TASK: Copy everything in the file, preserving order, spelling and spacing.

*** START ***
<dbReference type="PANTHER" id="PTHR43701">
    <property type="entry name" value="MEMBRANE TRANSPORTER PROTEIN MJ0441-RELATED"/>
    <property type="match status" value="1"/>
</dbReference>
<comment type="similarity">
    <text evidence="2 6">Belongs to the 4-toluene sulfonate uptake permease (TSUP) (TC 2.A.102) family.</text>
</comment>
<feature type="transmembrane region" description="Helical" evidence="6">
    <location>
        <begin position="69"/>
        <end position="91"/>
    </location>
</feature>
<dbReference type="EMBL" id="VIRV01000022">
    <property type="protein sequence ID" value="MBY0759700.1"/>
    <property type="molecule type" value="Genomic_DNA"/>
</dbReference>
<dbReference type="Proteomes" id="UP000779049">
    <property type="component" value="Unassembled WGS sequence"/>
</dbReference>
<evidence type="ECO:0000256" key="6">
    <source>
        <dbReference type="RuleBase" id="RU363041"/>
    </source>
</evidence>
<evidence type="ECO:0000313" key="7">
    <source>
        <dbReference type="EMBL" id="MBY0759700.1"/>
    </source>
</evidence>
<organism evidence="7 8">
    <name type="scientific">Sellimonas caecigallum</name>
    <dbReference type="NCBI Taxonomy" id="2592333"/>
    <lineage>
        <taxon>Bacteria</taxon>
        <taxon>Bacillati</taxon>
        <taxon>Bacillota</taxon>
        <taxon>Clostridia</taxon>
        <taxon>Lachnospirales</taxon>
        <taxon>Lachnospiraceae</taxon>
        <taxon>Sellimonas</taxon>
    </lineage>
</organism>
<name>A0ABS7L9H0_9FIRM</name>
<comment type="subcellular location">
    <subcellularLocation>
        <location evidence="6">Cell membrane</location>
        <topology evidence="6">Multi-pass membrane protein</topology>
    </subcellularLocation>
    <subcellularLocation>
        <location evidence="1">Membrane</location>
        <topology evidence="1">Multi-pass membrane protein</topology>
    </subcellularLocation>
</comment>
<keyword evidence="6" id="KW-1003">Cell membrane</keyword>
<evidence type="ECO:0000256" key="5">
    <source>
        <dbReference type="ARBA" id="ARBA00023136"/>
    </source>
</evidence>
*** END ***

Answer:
<dbReference type="PANTHER" id="PTHR43701">
    <property type="entry name" value="MEMBRANE TRANSPORTER PROTEIN MJ0441-RELATED"/>
    <property type="match status" value="1"/>
</dbReference>
<comment type="similarity">
    <text evidence="2 6">Belongs to the 4-toluene sulfonate uptake permease (TSUP) (TC 2.A.102) family.</text>
</comment>
<feature type="transmembrane region" description="Helical" evidence="6">
    <location>
        <begin position="69"/>
        <end position="91"/>
    </location>
</feature>
<dbReference type="EMBL" id="VIRV01000022">
    <property type="protein sequence ID" value="MBY0759700.1"/>
    <property type="molecule type" value="Genomic_DNA"/>
</dbReference>
<dbReference type="Proteomes" id="UP000779049">
    <property type="component" value="Unassembled WGS sequence"/>
</dbReference>
<evidence type="ECO:0000256" key="6">
    <source>
        <dbReference type="RuleBase" id="RU363041"/>
    </source>
</evidence>
<evidence type="ECO:0000313" key="7">
    <source>
        <dbReference type="EMBL" id="MBY0759700.1"/>
    </source>
</evidence>
<organism evidence="7 8">
    <name type="scientific">Sellimonas caecigallum</name>
    <dbReference type="NCBI Taxonomy" id="2592333"/>
    <lineage>
        <taxon>Bacteria</taxon>
        <taxon>Bacillati</taxon>
        <taxon>Bacillota</taxon>
        <taxon>Clostridia</taxon>
        <taxon>Lachnospirales</taxon>
        <taxon>Lachnospiraceae</taxon>
        <taxon>Sellimonas</taxon>
    </lineage>
</organism>
<name>A0ABS7L9H0_9FIRM</name>
<comment type="subcellular location">
    <subcellularLocation>
        <location evidence="6">Cell membrane</location>
        <topology evidence="6">Multi-pass membrane protein</topology>
    </subcellularLocation>
    <subcellularLocation>
        <location evidence="1">Membrane</location>
        <topology evidence="1">Multi-pass membrane protein</topology>
    </subcellularLocation>
</comment>
<keyword evidence="6" id="KW-1003">Cell membrane</keyword>
<evidence type="ECO:0000256" key="5">
    <source>
        <dbReference type="ARBA" id="ARBA00023136"/>
    </source>
</evidence>